CAPS has three different types of groups for students: workshops, support groups, and interpersonal growth groups (IGG). Workshops, which can range from a one-time meeting to a series over several weeks, coach students on developing skills to promote academic success, mindfulness, and overall wellness. Support groups run for the entire semester and focus on specific issues like grief or body image. IGGs, which also last for the entire semester, explore how each person interacts socially and discuss ways to improve personal relationships, allowing students to use the group as a safe space to practice connecting with others. 

Although all groups feature “some degree of sharing,” according to Michele Downie, group coordinator at CAPS, support groups and IGGs differ in goals and structure from workshops.


Photo: Sophia Dai Michele Downie

 

Workshops typically have a more structured setup, with one or two CAPS staffers teaching specific lessons and leading discussions. They also vary more widely in participation. According to Downie, support groups and IGGs have only five to nine students on average, and they follow a looser format led by the students. One or two therapists still act as leaders in the conversation, but “ideally with the support and IGGs, students should be doing more of the talking than the leaders,” says Downie.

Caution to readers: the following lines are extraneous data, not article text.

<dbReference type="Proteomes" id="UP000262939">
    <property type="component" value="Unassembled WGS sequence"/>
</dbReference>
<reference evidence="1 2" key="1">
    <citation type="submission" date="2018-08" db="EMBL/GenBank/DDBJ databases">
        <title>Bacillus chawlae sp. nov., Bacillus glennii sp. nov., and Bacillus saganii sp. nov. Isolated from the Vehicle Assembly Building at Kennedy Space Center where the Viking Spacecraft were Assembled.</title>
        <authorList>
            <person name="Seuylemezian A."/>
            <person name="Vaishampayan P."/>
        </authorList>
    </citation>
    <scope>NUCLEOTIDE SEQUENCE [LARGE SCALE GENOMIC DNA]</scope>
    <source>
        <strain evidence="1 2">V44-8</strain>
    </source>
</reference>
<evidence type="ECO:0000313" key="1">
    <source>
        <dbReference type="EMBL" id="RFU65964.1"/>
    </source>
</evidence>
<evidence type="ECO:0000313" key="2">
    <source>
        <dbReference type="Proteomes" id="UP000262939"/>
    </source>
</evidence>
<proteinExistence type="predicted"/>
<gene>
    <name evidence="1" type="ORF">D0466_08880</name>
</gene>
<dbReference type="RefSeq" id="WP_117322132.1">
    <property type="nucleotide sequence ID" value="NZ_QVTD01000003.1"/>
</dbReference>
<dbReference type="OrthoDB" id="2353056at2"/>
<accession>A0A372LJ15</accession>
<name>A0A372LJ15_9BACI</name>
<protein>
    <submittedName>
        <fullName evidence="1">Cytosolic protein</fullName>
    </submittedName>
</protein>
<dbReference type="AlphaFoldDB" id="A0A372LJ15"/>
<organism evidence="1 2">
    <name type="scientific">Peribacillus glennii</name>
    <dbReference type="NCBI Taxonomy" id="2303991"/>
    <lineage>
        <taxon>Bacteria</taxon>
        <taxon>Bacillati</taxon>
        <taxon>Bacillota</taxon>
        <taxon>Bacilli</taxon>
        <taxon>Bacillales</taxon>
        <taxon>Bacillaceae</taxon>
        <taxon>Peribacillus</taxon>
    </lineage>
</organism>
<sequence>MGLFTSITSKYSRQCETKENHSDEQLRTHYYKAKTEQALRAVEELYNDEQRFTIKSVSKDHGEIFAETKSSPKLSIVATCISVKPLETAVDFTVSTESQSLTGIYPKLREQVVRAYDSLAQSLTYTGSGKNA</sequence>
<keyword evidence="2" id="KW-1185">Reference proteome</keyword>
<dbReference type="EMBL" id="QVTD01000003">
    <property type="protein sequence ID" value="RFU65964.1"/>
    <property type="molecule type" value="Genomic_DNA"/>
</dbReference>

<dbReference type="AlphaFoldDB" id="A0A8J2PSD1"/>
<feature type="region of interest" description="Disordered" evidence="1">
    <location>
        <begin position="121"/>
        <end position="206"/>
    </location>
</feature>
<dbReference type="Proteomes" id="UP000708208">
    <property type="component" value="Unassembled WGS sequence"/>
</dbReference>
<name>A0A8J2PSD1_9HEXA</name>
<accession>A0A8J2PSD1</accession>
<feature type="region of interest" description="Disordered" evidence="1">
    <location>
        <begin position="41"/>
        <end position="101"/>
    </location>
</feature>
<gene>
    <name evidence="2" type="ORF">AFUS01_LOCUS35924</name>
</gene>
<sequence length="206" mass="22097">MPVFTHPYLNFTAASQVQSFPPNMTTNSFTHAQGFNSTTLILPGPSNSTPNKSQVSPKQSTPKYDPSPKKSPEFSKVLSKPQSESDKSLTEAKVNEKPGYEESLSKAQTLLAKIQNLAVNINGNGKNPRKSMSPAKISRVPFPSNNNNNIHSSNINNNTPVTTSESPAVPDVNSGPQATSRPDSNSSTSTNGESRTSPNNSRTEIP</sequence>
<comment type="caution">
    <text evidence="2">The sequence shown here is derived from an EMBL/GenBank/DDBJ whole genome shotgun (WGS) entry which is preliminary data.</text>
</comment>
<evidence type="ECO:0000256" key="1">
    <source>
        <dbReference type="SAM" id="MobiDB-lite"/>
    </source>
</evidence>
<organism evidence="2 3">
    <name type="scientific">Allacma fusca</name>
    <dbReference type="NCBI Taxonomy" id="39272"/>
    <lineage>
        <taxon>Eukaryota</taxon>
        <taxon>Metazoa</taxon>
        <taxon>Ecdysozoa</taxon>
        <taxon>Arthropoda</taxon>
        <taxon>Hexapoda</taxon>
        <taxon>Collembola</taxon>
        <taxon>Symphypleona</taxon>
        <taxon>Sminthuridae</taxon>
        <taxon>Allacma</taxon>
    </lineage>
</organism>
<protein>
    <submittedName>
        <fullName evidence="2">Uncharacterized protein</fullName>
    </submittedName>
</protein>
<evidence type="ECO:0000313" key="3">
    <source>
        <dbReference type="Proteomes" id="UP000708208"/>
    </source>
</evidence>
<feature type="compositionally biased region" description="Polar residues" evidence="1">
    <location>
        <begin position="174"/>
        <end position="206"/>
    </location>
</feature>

“It's not like each person has to speak each week, and you don't have 10 minutes that’s your time on the spot,” she says. “It mirrors how we engage in real life with people … There’s opportunities for people to build upon what each other is sharing and different experiences. It’s like real life but in a safe space where it feels like maybe you can take risks that you don’t feel ready for outside of the group setting.”